ATTORNEY FEE DEFERRAL

March 11, 2021

Anthony F. Prieto, Jr., CFP®

Trial lawyers have been deferring fees into structured settlement products dating back to the early 1990s. The IRS challenged fee structure arrangements in Childs v. Commissioner.[1] In this seminal 1994 tax case, the IRS argued the fees should be taxed in the year earned; however, the lower court and the 11th Circuit affirmed the decision that the fees are not taxable in the year earned but in the year(s) payments are received from the attorney fee structure. The ruling is more in-depth, but this established the precedent allowing fee deferral solutions to be developed.

The basic concept of these solutions is an irrevocable assignment of a fee before it is earned. This creates separation and keeps the taxpayer from taking constructive receipt of the funds. [2] A portion of the fee (up to 100%) can be used to purchase periodic payments that are taxed in the calendar year that funds are received. The amount deferred is not limited like a traditional 401(k) or IRA program. The age funds can be received is also not limited, so payments can be made before age 59.5.

What does this mean to an attorney? Simply put, with proper planning an attorney can manage the timing of their income. This gives the attorney two ways to generate a return on their fee. The first way is to earn a return via the investment itself. The products available offer a variety of investment choices. An attorney can be as safe or aggressive as they choose from an investment perspective. Products are available that allow an attorney to place a fee in a variety of annuity or investment funds. The variety of options has increased over the last ten years and allows for most people to find a solution that meets their objectives. The return can be fixed or variable in these products. The interest earned is deferred.

The second way to earn return is to receive payments at a lower tax rate in subsequent tax years. Regardless of political views, almost every change in the White House comes with a new tax plan. The tax plan usually involves some changes to the marginal rates on earned income. President Biden has introduced a variety of tax-related items during the past year. One that he frequently referred to during his campaign was an increase on top earners. He has stated that he will seek an increase the marginal tax bracket from 37% to 39.6% for those earning over $400,000. He has also proposed moving the capital gains rate to 39.6% for those earning over $1,000,000. These two changes could allow an attorney to pay a lower amount in taxes if they can defer until tax rates are lower. Any reduction in tax payments creates an added return for the attorney.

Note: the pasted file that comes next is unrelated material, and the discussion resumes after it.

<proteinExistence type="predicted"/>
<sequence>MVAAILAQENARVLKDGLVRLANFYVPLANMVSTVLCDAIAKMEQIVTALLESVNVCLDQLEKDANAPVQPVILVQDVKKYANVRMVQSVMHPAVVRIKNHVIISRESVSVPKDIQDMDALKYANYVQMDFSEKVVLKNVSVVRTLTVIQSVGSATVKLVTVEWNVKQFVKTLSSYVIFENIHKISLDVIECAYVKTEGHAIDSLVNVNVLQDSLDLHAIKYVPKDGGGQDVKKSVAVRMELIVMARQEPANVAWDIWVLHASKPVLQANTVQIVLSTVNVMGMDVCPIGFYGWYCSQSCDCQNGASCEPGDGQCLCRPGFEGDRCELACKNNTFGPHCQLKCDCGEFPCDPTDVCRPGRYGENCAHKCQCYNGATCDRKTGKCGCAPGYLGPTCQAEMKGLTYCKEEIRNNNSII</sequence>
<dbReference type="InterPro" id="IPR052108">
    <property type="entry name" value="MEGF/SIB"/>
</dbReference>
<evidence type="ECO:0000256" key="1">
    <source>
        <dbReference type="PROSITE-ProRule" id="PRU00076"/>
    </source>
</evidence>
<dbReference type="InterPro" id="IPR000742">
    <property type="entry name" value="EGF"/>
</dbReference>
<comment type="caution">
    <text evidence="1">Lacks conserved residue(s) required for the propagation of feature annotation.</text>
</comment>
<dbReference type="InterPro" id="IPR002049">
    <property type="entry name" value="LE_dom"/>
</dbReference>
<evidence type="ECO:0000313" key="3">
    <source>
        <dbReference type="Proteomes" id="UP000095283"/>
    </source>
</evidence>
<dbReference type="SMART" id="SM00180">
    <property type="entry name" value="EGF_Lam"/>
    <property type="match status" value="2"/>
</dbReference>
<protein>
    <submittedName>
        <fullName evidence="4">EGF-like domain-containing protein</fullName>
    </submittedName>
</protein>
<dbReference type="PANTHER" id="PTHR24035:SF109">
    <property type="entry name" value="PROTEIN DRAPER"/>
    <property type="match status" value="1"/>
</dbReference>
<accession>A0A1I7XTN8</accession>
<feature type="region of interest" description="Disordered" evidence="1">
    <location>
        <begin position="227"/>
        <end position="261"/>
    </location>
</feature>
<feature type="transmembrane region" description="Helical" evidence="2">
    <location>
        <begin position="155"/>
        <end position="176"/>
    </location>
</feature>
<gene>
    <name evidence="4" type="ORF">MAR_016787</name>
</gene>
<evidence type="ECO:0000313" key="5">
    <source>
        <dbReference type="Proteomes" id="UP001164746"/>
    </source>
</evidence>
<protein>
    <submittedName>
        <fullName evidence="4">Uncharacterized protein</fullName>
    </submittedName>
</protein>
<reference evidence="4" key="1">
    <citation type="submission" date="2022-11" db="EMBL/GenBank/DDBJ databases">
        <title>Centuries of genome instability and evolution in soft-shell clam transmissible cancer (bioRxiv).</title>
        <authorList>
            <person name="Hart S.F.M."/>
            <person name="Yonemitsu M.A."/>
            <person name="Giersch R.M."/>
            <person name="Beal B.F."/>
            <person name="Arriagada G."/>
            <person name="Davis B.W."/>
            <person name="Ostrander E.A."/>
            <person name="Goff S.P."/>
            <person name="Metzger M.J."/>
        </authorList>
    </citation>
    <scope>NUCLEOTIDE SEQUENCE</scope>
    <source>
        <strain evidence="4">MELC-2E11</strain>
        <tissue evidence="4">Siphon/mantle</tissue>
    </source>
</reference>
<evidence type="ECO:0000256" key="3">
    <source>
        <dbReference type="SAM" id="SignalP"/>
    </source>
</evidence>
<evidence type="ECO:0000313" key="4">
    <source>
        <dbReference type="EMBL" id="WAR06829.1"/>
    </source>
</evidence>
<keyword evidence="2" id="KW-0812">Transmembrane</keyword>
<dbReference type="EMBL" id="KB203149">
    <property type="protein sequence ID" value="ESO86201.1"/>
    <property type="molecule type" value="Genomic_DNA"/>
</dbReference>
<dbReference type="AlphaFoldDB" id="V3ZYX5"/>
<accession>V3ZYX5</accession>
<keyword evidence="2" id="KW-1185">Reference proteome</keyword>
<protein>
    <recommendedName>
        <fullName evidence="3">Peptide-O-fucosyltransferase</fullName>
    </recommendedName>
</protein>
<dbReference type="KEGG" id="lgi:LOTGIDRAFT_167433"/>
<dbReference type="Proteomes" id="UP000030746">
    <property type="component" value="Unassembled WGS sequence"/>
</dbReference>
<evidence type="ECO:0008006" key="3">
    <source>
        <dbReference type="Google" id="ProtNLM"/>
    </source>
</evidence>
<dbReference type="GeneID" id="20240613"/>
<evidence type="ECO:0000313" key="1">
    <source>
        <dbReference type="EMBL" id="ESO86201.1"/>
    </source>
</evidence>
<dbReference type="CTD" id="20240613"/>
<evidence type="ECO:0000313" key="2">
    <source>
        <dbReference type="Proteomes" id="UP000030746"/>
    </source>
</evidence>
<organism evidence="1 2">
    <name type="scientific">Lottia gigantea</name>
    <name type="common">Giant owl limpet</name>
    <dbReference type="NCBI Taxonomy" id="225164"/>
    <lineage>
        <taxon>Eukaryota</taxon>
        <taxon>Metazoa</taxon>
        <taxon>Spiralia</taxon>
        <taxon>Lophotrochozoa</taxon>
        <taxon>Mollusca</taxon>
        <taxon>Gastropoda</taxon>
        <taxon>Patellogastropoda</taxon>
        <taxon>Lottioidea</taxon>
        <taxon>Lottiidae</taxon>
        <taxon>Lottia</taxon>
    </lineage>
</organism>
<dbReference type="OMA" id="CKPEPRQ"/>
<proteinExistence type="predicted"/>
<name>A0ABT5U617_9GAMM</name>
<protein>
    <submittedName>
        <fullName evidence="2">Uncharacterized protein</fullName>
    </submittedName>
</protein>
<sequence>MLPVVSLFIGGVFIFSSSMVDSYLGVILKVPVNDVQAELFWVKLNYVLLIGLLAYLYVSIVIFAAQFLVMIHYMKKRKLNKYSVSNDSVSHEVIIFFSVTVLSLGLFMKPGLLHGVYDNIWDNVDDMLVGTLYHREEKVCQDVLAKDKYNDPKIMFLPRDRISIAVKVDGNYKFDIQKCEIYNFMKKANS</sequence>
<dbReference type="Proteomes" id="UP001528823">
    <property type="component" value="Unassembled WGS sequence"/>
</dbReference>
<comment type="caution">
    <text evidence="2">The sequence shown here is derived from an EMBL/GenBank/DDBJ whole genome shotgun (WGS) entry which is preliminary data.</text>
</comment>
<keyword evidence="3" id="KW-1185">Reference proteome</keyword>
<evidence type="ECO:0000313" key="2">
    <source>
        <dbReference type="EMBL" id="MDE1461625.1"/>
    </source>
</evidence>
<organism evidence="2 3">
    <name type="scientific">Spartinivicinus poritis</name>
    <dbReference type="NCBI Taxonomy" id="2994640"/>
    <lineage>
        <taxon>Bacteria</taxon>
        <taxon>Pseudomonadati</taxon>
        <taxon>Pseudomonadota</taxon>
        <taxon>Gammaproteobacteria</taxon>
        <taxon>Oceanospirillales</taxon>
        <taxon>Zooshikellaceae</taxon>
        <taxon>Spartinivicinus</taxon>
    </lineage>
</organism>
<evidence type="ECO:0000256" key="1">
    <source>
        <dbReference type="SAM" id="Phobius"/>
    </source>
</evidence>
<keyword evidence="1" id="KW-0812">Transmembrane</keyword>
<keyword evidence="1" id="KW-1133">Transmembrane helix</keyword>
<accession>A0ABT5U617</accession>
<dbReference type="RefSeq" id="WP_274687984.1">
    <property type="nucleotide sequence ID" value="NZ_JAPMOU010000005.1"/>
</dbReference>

If you can combine a positive return on your investments and a reduced tax burden, you have created two ways to benefit from deferring a fee. The products in place create powerful tools that are not available to most taxpayers. It can be used in combination with other retirement plans to create income without a penalty before age 59.5. It can be used to defer excess amounts when you reach your deferral limits, which is $19,500 in 2021.

Attorney fee deferrals have a lot of benefits and with proper planning can create a more comprehensive retirement plan for most attorneys. It is always a good exercise to review the options with your tax and planning advisors to see what plan matches your long-term goals.

 

[1] A summary of Childs v. Commissioner can be found here: https://www.irs.gov/pub/irs-wd/0836019.pdf

[2] An explanation of constructive receipt can be found here: https://www.law.cornell.edu/cfr/text/26/1.451-2

[3] The IRS’ contribution limits can be found here: https://www.irs.gov/retirement-plans/plan-participant-employee/retirement-topics-401k-and-profit-sharing-plan-contribution-limits

 

May 13, 2020

An often-overlooked issue for plaintiff attorneys is the management of taxation of their own contingent legal fees. As part of the normal rhythm of their practices, many attorneys experience peaks and valleys with their own personal income. This leads to concerns for trial attorneys about the unpredictability of their own income. However, attorneys have a unique opportunity, not available to others who earn professional fees, to take their contingent legal fees and invest them on a pre-tax and tax-deferred basis to smooth out income.

To learn more download at the link below.

Reduce Taxes and Save for Retirement with Attorney Fee Deferrals

A few months ago, a trial attorney in New York City had just settled a big case. He was like a lot of people reading this article; well-respected, successful, hardworking. But while he was excited about the result, he was frustrated with the massive amount of taxes he would have to pay. So, he decided to consider deferring his fee.

He learned that deferring fees is similar to the deferred compensation programs offered to top executives at Fortune 500 companies. Just like in a 401(k), you don’t pay taxes on the fee until you receive it. In the meantime, the money earns the returns of various investments that you or your financial advisor chooses – stocks, bonds, real estate, etc. But unlike a 401(k), there is no limit on how much you can defer.

This can significantly reduce your tax burden in two ways. First, as with a 401(k), when you pay taxes later, your money grows faster. Second, by spreading the income out over time, you can end up in a lower tax bracket.

In addition to reducing his tax burden, this attorney learned that deferring his fee enabled him to better meet his cash-flow needs.   While he wasn’t allowed to accelerate his scheduled distribution payments, he could choose to re-defer his payments within the rules of tax-deferred compensation.   In addition, fee deferrals can be used as “golden handcuffs” to retain key associates, whereby if they leave too soon their deferred bonus comes back to the firm.